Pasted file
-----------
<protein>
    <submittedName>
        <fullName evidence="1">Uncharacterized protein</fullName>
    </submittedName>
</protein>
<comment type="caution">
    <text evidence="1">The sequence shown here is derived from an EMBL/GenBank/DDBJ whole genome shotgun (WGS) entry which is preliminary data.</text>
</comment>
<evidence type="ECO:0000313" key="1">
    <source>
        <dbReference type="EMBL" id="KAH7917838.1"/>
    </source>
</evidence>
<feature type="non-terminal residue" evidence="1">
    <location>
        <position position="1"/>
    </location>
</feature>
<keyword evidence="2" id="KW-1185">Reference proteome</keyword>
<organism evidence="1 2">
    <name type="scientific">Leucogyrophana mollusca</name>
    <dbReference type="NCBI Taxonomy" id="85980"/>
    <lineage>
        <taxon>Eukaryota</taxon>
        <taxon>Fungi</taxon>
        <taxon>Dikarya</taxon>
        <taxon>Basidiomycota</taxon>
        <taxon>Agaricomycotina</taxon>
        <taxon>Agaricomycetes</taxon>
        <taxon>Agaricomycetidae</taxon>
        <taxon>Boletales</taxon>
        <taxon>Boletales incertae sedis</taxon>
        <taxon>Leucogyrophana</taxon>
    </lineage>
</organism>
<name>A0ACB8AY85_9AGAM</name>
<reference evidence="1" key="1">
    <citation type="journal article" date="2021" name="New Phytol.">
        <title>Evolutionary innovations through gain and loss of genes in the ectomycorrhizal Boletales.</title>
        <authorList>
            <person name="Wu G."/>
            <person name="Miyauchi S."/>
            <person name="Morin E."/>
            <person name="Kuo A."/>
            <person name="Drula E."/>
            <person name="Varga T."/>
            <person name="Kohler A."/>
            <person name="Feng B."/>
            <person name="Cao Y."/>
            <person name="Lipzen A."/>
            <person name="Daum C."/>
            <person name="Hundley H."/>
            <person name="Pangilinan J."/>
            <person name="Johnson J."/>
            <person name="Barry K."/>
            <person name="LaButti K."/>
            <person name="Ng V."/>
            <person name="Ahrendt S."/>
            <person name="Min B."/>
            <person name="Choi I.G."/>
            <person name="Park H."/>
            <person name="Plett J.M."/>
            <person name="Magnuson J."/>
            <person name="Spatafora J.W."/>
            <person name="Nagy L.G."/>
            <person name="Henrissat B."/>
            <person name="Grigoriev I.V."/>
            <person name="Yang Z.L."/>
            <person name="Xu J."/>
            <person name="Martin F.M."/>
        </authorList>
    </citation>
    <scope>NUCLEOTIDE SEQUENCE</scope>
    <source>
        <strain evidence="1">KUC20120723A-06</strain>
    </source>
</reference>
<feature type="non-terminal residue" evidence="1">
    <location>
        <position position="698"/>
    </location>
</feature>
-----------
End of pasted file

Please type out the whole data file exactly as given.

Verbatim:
<protein>
    <submittedName>
        <fullName evidence="1">Uncharacterized protein</fullName>
    </submittedName>
</protein>
<comment type="caution">
    <text evidence="1">The sequence shown here is derived from an EMBL/GenBank/DDBJ whole genome shotgun (WGS) entry which is preliminary data.</text>
</comment>
<evidence type="ECO:0000313" key="1">
    <source>
        <dbReference type="EMBL" id="KAH7917838.1"/>
    </source>
</evidence>
<feature type="non-terminal residue" evidence="1">
    <location>
        <position position="1"/>
    </location>
</feature>
<keyword evidence="2" id="KW-1185">Reference proteome</keyword>
<organism evidence="1 2">
    <name type="scientific">Leucogyrophana mollusca</name>
    <dbReference type="NCBI Taxonomy" id="85980"/>
    <lineage>
        <taxon>Eukaryota</taxon>
        <taxon>Fungi</taxon>
        <taxon>Dikarya</taxon>
        <taxon>Basidiomycota</taxon>
        <taxon>Agaricomycotina</taxon>
        <taxon>Agaricomycetes</taxon>
        <taxon>Agaricomycetidae</taxon>
        <taxon>Boletales</taxon>
        <taxon>Boletales incertae sedis</taxon>
        <taxon>Leucogyrophana</taxon>
    </lineage>
</organism>
<name>A0ACB8AY85_9AGAM</name>
<reference evidence="1" key="1">
    <citation type="journal article" date="2021" name="New Phytol.">
        <title>Evolutionary innovations through gain and loss of genes in the ectomycorrhizal Boletales.</title>
        <authorList>
            <person name="Wu G."/>
            <person name="Miyauchi S."/>
            <person name="Morin E."/>
            <person name="Kuo A."/>
            <person name="Drula E."/>
            <person name="Varga T."/>
            <person name="Kohler A."/>
            <person name="Feng B."/>
            <person name="Cao Y."/>
            <person name="Lipzen A."/>
            <person name="Daum C."/>
            <person name="Hundley H."/>
            <person name="Pangilinan J."/>
            <person name="Johnson J."/>
            <person name="Barry K."/>
            <person name="LaButti K."/>
            <person name="Ng V."/>
            <person name="Ahrendt S."/>
            <person name="Min B."/>
            <person name="Choi I.G."/>
            <person name="Park H."/>
            <person name="Plett J.M."/>
            <person name="Magnuson J."/>
            <person name="Spatafora J.W."/>
            <person name="Nagy L.G."/>
            <person name="Henrissat B."/>
            <person name="Grigoriev I.V."/>
            <person name="Yang Z.L."/>
            <person name="Xu J."/>
            <person name="Martin F.M."/>
        </authorList>
    </citation>
    <scope>NUCLEOTIDE SEQUENCE</scope>
    <source>
        <strain evidence="1">KUC20120723A-06</strain>
    </source>
</reference>
<feature type="non-terminal residue" evidence="1">
    <location>
        <position position="698"/>
    </location>
</feature>